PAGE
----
Recent surveys show that a majority of Swiss are opposed to United States policy on Iraq.This content was published on February 19, 2003 - 20:40
In an article first published in the Neue Zürcher Zeitung newspaper, security expert Karl Haltiner writes that Switzerland's anti-American attitude is rooted more in a general aversion to superpowers.
"Opinion polls show that Switzerland is the most anti-American nation among other European countries, and the majority of the population is not only against US policies but also opposes the country's culture.
One reason for the strained relations between Switzerland and the US could be the controversial role Switzerland played in the Second World War.
The provocative cover of a recent book by the former US undersecretary of state, Stuart Eizenstat, could be another factor for the uneasiness between the two nations.
The cover of the book about Holocaust victims' struggle to get reparations from Swiss banks shows the Swiss flag covered with a swastika made up of gold bars.
While the Swiss are opposed to the way the US is handling the Iraq crisis, previous experience shows that the nation is actually opposed to all hegemonies.
This trait normally surfaces when superpowers, such as the US, start flexing their muscles and treating smaller nations as inferior.
This "David and Goliath" characteristic was last seen when the European Union's popularity in Switzerland took a dive after the EU imposed sanctions on Austria.
Surrounded by bigger neighbours and with no real possibilities for strategic alliances, the landlocked Alpine nation has clung to its neutrality.
Switzerland has long known the feeling of being treated like an underdog - something many European countries and even the United Nations are currently experiencing at the hands of the US.
For several decades, more and more smaller countries have been pushing to have international law applied more often.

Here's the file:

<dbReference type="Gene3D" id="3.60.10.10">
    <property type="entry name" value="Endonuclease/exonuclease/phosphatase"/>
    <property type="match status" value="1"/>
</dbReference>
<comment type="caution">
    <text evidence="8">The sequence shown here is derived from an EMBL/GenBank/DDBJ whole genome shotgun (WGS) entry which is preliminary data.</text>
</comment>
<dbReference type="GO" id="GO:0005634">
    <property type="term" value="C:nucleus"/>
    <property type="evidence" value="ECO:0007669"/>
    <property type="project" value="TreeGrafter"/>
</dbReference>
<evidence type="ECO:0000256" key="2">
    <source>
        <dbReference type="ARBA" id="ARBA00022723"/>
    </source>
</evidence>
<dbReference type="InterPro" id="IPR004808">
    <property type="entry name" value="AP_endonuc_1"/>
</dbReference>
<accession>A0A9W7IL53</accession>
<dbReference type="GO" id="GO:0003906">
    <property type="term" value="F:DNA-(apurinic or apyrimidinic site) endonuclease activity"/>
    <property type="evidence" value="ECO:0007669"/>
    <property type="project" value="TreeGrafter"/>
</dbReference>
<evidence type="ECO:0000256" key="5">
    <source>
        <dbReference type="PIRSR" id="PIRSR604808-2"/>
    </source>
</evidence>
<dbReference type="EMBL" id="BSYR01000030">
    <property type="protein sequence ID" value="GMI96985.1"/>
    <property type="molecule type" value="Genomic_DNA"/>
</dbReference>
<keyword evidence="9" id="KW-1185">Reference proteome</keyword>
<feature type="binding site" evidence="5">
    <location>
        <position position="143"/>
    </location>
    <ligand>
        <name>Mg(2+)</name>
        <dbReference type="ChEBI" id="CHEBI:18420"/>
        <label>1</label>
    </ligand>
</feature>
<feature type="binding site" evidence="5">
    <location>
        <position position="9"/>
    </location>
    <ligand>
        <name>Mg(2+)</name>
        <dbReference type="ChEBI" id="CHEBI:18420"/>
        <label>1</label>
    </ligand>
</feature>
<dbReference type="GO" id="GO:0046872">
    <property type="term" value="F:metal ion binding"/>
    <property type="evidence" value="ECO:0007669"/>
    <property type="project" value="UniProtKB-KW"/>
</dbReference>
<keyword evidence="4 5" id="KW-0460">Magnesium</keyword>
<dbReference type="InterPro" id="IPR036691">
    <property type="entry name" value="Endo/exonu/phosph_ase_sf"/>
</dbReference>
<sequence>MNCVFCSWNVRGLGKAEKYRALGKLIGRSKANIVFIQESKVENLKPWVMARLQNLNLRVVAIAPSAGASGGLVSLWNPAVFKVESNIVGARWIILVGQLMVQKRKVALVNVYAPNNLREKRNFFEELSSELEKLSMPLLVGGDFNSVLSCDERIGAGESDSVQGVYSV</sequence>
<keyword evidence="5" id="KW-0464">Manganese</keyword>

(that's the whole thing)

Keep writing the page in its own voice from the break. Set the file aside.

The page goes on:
According to a survey, 93 out of 100 Swiss think that all nations should obey international law, no matter what.
Two-thirds of the Swiss taking part in the survey think the UN is the only body that should be allowed to apply international law.
They also agree that only the UN - and not the US - should be authorised to impose sanctions against dictators.
However, the survey also shows that more and more people support an autonomous Switzerland that would stay away from international alliances or federations.
Only 33 per cent of the population is currently in favour of joining the EU - an all-time low - and a mere 16 per cent want Switzerland to start immediate talks with Nato.
After having joined the UN last year, the world body is now the country's favourite, with six out of ten people wanting Switzerland to be more active within the organisation.
Two-thirds of the Swiss population think terrorism should be crushed with all means, even if their personal freedom is affected.
More than four out of ten people are of the opinion that the use of arms is appropriate to protect human rights.
One-third think all steps should be taken to disarm a dictator who owns weapons of mass destruction.
The Swiss appear to agree that people who breach international law should be opposed with all means; however, action should not be taken by an imperial superpower acting unilaterally.
Overall, Switzerland's anti-American attitude is not so much about US culture and lifestyle, it is more about the country's fear of feeling inferior."
- Karl Haltiner teaches at the Military Academy of the Swiss Federal Institute of Technology in Zurich and is leading a three-year study into "Security". The results will be published later this year.
swissinfo, based on an article previously published by NZZ
Polls show Switzerland is the most anti-American nation in Europe.
Haltiner suggests this attitude has much to do with the US's status as a superpower.
He says the Swiss typically take umbrage at any "big" nation as soon as it starts flexing its muscles.
This was observed when the European Union imposed sanctions on Austria after the far right Freedom Party was included in the government.
Haltiner says this attitude stems from Switzerland's long history of being treated like an underdog.
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